Well, gentle reader, here’s the grand challenge in front of us…
Can I come up with a series of three letter acronyms for key ideas on how to be generally successful in life, apply them to photography, explain them in a way to make them interesting, and illustrate each with a photograph? If I do this, will you visit this blog and read about it?
I guess we’ll find out the answer together. This series of posts will be somewhat sporadic and I’ll be using them as a filler when I don’t have a photo expedition type of blog entry to post.
Here’s the image that goes with this post – it’s a Christmas cactus bloom:
OK, so let’s get started with TAS # 1. HAC stands for "Have A Clue". To be successful in life and in photography too, you need to have a clue about what you’re doing. Oh, sure, you can buy a point and shoot camera and take some good pictures, but can you do that under all conditions? Can you do that when you need to, every time? When one of your photos doesn’t come out, will you be able to figure out why and then do better the next time? When you’re in a football stadium or a concert will you be one of the people trying to take pictures with your point and shoot flash going off?
How do you get a clue? How do you know what you don’t know? Take a course or workshop, read books or magazines, talk to someone knowledgeable, join a photography club and ask questions, do research on line, read photo blogs. Try things and see how they come out and then try variations when they don’t work. Learn about the basics of exposure, composition, depth of field. Keep trying and keep learning and don’t give up and don’t expect to get all the answers given to you in 5 minutes.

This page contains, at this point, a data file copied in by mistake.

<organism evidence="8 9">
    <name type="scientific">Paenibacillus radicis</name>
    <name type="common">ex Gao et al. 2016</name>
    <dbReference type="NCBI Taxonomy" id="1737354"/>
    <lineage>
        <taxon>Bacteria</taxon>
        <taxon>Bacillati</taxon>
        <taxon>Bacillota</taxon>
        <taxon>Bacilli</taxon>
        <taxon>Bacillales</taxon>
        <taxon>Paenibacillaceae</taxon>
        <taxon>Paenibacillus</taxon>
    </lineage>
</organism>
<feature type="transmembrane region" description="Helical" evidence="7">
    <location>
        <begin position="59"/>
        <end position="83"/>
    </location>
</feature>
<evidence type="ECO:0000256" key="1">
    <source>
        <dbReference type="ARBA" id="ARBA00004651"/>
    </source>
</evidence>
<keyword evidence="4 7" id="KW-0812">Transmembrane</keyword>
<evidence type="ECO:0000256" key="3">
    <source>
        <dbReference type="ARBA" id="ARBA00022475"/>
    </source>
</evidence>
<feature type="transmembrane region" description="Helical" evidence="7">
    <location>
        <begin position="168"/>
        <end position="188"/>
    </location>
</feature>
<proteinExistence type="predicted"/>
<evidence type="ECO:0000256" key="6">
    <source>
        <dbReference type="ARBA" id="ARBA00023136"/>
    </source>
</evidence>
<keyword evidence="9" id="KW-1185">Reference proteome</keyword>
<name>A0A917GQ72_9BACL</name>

Once you have a clue, you still need to keep getting more and revising the ones you have, because things change. If you thought you knew photography 5 or 10 years ago, guess what … it’s a lot different now. You have to keep learning. All of your clues are a good foundation for continued learning, but learn you must. For example, if you grew up with film your brain might be conditioned to think of exposure as aperture and shutter speed – film speed was fixed for the whole role of film. Well guess what, now days it’s aperture, shutter speed, and ISO – we can vary the ISO sensitivity for each exposure. You have to keep learning or you might not think about things like changing the ISO.
OK, is that enough words on this? The point is, to be successful you have to have a basic knowledge of what you’re doing and then you have to keep building on that knowledge.
Now, back to the related image at the top of the post. See if you have a clue about what’s going on with depth of field in this image. If you think you know the answer, post a comment. I’ll grade your answers after the TAS #2 blog entry goes up.
To help you get started gathering your clues, here are some photo blogs where you can learn about photography:
©2009, Ed Rosack. All rights reserved.